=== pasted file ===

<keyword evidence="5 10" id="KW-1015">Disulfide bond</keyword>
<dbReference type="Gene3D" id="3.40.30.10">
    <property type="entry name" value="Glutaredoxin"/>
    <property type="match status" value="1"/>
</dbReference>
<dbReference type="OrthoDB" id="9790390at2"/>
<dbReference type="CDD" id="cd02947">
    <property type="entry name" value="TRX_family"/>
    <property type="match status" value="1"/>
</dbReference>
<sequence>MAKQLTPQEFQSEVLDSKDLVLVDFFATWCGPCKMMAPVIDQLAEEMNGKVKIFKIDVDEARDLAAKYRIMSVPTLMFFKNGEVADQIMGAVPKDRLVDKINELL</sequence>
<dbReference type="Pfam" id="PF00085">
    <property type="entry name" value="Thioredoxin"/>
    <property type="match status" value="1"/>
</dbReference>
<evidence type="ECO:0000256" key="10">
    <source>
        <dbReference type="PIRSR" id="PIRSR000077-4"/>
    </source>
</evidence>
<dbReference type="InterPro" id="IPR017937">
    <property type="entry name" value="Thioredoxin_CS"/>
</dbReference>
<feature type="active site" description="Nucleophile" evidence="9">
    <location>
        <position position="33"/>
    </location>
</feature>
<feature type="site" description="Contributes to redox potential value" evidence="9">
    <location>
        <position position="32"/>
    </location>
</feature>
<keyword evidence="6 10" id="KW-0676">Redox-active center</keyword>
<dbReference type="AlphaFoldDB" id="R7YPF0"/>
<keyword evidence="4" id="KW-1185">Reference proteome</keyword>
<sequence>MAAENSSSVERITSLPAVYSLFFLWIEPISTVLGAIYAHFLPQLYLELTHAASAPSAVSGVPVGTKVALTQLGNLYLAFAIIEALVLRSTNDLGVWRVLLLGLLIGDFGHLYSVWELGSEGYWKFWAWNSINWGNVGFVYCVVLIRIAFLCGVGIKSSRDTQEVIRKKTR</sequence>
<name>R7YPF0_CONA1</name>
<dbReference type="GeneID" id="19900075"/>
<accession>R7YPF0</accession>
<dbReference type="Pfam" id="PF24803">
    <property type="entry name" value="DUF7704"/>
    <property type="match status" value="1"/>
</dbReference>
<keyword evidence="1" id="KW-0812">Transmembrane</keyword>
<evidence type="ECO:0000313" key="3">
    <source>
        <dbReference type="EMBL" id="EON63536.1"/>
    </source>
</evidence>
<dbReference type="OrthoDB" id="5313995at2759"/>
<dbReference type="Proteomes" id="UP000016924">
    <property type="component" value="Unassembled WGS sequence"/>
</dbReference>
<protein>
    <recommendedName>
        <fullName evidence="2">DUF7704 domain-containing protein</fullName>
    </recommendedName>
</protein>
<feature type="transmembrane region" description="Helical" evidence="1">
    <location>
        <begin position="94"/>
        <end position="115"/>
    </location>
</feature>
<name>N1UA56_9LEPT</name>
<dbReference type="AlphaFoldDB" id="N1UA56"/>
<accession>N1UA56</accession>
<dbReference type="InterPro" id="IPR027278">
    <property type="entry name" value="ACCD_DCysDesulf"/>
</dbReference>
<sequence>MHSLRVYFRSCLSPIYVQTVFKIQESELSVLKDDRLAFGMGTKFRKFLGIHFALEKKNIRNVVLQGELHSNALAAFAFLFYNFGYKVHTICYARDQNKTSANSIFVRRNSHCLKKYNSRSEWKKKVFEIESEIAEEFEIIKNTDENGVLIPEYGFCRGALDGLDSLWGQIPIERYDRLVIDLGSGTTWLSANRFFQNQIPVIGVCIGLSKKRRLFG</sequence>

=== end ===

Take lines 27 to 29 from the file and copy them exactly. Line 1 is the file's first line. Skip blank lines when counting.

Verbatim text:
    </location>
</feature>
<feature type="site" description="Contributes to redox potential value" evidence="9">